Kelowna council is dealing with an onslaught of opposition from developers to a plan that encourages funelling new housing into urban areas, but some are asking that they stay the course set out by a public consultation process.
Former Kelowna City Coun. Angela Nagy took to social media Monday morning and said she’d like to add her support to a city growth scenario that puts an emphasis on reducing suburban growth. That plan, which was initially approved by council in December, is returning to council today.
That growth scenario sets targets for multi-unit development in the city’s urban core, while containing growth in suburban neighbourhoods.
Staff said it will have implications on a number of planning tools. For the Official Community Plan, it will guide the development of a new Future Land Use Plan, which would indicate what uses are envisioned to accommodate the expected growth to 2040. It includes locations for commercial, industrial, institutional and other land uses. It also forms the foundation for the modelling work required to develop strategies and plans.
These changes are things that Nagy sees the value in.
“Kelowna businesses, particularly those in the tourism and tech industries which make up the largest sectors of our local economy, are already facing significant challenges attracting the talent and labour that we need, and the labour shortage in this community is predicted to get much worse over the next decade. A huge part of the problem is the lack of attainable housing choices,”she said in an open letter to council.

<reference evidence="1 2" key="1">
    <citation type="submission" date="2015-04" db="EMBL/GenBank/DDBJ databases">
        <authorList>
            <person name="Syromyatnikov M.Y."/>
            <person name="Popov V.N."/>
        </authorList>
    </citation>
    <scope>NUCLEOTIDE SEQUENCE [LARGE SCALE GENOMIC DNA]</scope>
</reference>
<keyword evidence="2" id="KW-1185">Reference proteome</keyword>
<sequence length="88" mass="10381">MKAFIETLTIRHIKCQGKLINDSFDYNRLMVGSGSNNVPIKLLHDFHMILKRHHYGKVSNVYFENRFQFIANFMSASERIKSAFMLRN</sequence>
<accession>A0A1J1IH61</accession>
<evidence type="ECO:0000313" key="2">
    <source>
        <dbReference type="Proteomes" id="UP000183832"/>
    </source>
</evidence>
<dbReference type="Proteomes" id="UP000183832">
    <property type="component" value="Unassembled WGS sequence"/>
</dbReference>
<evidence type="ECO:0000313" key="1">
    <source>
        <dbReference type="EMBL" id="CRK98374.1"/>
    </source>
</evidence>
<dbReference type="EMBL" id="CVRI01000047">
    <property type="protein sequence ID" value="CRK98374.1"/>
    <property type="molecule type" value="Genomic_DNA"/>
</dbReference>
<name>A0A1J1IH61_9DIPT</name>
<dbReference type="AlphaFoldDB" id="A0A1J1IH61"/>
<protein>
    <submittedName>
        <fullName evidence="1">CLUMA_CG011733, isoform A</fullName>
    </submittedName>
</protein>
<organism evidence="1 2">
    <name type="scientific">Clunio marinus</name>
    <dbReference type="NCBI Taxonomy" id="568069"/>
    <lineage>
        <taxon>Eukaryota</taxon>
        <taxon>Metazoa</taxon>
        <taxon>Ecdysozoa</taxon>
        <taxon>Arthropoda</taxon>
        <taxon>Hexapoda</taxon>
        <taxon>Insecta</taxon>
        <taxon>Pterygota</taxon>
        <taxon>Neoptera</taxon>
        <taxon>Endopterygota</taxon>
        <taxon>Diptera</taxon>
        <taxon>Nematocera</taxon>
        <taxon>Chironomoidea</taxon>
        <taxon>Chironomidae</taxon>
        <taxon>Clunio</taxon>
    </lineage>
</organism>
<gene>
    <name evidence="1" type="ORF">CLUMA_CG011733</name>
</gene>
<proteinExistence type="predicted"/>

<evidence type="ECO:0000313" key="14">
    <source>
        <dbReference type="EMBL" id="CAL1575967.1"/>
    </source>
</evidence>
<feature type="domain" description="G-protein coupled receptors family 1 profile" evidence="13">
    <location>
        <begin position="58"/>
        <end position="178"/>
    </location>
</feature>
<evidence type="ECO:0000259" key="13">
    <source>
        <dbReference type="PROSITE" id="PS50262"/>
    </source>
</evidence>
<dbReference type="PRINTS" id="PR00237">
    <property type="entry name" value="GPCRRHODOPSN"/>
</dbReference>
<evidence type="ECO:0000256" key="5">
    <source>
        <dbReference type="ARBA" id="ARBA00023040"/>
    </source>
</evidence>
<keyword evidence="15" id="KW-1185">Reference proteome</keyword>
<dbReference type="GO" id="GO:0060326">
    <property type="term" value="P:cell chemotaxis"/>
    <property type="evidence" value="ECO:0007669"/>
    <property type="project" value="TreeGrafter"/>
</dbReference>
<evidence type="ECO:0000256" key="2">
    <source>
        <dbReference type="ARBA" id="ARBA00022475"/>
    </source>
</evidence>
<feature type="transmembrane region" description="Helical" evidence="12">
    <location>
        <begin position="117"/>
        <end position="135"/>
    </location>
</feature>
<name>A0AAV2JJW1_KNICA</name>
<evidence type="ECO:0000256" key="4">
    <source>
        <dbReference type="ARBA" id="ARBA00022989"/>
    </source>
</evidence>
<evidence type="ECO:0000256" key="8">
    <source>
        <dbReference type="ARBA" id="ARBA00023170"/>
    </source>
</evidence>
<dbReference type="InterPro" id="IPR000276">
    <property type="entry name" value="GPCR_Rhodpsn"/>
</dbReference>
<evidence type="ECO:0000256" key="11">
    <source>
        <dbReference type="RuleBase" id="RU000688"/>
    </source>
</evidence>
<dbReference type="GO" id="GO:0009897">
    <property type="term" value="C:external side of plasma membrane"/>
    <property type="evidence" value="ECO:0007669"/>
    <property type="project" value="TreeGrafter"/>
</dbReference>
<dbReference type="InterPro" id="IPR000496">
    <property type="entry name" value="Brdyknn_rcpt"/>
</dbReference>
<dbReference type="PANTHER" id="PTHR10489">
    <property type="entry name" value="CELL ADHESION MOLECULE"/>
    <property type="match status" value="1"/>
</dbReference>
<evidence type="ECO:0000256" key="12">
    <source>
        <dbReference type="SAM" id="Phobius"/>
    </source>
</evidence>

“Continuing to sprawl and building large, single-family dwellings on the outskirts of our community that are unaffordable and undesirable for the types of employees that local businesses are trying to attract is only going to further exacerbate the problem. Those employees that we so desperately need to continue growing our local economy will not be able to find the kinds of housing they want and will seek employment in more urbanized centres. It is already happening and that trend must be reversed.”
Nagy goes on to say that the city needs more business-friendly development; attainable, urban housing that meets the preferences of a new labour market.
“Besides the negative impacts on the local economy, more sprawl will make transportation and other infrastructure planning more costly,” she said.
The plan calls for 80 per cent of all new housing to be built in Kelowna between now and 2040 to consist of multi-family projects, with only 20 per cent in single-family homes.
It would require 81 per cent of all new housing construction to occur in urban areas with only 18 per cent in suburban areas.
The Urban Development Institute is one of many organizations to voice opposition.
“In order to achieve this growth scenario, lands in the South West Mission, Kirschner Mountain, and Wilden that are already supported by the official community plan for suburban growth will have to be re-designated with planned development cancelled,” the UDI says in its letter to the city.
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